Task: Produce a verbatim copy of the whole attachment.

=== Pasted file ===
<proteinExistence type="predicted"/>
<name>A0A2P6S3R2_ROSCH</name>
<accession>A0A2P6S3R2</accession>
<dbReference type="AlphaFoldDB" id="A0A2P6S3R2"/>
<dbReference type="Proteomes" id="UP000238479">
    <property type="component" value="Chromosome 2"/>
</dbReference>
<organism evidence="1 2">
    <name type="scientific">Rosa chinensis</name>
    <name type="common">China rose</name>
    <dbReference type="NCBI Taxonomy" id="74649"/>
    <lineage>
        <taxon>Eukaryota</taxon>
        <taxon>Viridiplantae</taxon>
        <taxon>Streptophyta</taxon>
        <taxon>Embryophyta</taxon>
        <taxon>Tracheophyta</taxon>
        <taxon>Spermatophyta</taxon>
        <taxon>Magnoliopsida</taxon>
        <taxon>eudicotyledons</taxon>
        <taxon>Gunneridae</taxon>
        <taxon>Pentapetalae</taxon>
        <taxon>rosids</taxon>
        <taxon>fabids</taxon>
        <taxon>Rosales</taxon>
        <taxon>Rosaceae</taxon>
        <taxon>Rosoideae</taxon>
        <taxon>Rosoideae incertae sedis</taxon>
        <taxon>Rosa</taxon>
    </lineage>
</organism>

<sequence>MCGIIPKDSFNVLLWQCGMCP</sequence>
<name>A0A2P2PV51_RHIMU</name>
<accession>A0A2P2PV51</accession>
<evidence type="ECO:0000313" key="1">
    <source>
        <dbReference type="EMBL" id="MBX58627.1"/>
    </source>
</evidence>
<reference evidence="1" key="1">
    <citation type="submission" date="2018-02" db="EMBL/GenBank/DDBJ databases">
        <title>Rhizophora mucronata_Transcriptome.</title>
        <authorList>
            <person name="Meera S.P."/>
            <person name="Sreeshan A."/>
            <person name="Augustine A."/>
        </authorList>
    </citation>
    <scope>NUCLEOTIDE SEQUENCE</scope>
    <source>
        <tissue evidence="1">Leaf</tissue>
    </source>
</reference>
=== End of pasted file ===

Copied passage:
<proteinExistence type="predicted"/>
<name>A0A2P6S3R2_ROSCH</name>
<accession>A0A2P6S3R2</accession>
<dbReference type="AlphaFoldDB" id="A0A2P6S3R2"/>
<dbReference type="Proteomes" id="UP000238479">
    <property type="component" value="Chromosome 2"/>
</dbReference>
<organism evidence="1 2">
    <name type="scientific">Rosa chinensis</name>
    <name type="common">China rose</name>
    <dbReference type="NCBI Taxonomy" id="74649"/>
    <lineage>
        <taxon>Eukaryota</taxon>
        <taxon>Viridiplantae</taxon>
        <taxon>Streptophyta</taxon>
        <taxon>Embryophyta</taxon>
        <taxon>Tracheophyta</taxon>
        <taxon>Spermatophyta</taxon>
        <taxon>Magnoliopsida</taxon>
        <taxon>eudicotyledons</taxon>
        <taxon>Gunneridae</taxon>
        <taxon>Pentapetalae</taxon>
        <taxon>rosids</taxon>
        <taxon>fabids</taxon>
        <taxon>Rosales</taxon>
        <taxon>Rosaceae</taxon>
        <taxon>Rosoideae</taxon>
        <taxon>Rosoideae incertae sedis</taxon>
        <taxon>Rosa</taxon>
    </lineage>
</organism>

<sequence>MCGIIPKDSFNVLLWQCGMCP</sequence>
<name>A0A2P2PV51_RHIMU</name>
<accession>A0A2P2PV51</accession>
<evidence type="ECO:0000313" key="1">
    <source>
        <dbReference type="EMBL" id="MBX58627.1"/>
    </source>
</evidence>
<reference evidence="1" key="1">
    <citation type="submission" date="2018-02" db="EMBL/GenBank/DDBJ databases">
        <title>Rhizophora mucronata_Transcriptome.</title>
        <authorList>
            <person name="Meera S.P."/>
            <person name="Sreeshan A."/>
            <person name="Augustine A."/>
        </authorList>
    </citation>
    <scope>NUCLEOTIDE SEQUENCE</scope>
    <source>
        <tissue evidence="1">Leaf</tissue>
    </source>
</reference>